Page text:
For the Student
A flawless college application and well-written essay may seem like the winning ticket to any college, but the truth is, even the tiniest of mistakes can put your application into the rejection pile. And while having your parents help during the application process can be of significant value, it is important that you take the lead and do most of the work yourself. You don’t want to be an “emotional softie who still needs your parents to make decisions for you in college.” Instead, you need to put forth the legwork yourself and find a college that truly fits who you are as a person.
For the Parents
There’s nothing wrong with helping your kids with college applications, but this is a crucial part of their lives when they are transitioning from waddling in your care to having to take care of themselves. Part of letting them take care of themselves means they should be filling out their college applications without you hovering over their shoulder. This does not mean, however, that you can’t take a final glance at the application and correct any mistakes that may be present. In fact, you will want to make sure none of the following mistakes are present when helping students with applications for college admission.
Common Mistakes to Avoid On College Applications
Failure to Read Directions
College applications come with a clear-cut section that details the instructions and directions to follow as the application is being filled out. You should carefully read through this section and make sure your child has followed each direction carefully.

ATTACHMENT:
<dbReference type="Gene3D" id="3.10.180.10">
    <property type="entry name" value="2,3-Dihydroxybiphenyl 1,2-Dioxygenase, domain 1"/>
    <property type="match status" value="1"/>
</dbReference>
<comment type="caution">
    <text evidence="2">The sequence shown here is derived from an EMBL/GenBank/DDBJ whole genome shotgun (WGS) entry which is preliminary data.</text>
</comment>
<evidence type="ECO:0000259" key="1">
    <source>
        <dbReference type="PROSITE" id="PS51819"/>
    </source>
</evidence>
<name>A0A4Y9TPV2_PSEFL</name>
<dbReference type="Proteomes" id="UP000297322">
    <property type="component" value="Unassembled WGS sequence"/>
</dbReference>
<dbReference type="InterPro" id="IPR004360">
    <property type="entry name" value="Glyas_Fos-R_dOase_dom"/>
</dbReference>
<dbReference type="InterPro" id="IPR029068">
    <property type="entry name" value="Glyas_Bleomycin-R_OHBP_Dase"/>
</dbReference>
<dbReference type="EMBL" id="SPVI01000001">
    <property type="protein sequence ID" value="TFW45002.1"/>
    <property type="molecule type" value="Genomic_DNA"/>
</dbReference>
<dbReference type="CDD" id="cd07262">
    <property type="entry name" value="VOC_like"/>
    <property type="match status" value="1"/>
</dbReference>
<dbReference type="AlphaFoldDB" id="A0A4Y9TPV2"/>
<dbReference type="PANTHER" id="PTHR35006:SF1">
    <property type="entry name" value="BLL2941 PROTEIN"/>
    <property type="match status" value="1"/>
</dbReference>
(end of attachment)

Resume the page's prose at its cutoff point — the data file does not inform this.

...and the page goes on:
College admission officers hate getting applications that have multi-page-long resumes. Your child has just finished high school, meaning there is no need for him or her to have an 8-page resume. In fact, the resume will likely only consist of one to two jobs and a sentence or two describing the skills your child learned while holding these jobs.
Sending In the Application at the Last Minute
There’s nothing worse than sending in a college application at the last minute. Not only does this aggravate college admission officers, but it also shows that the student lacks good time management skills.
There’s nothing wrong with helping your kids with college applications, but make sure you let them do the most of the work. College applications aren’t the easiest thing in the world to fill out, and letting your child do the work will help prepare him or her for the real world.
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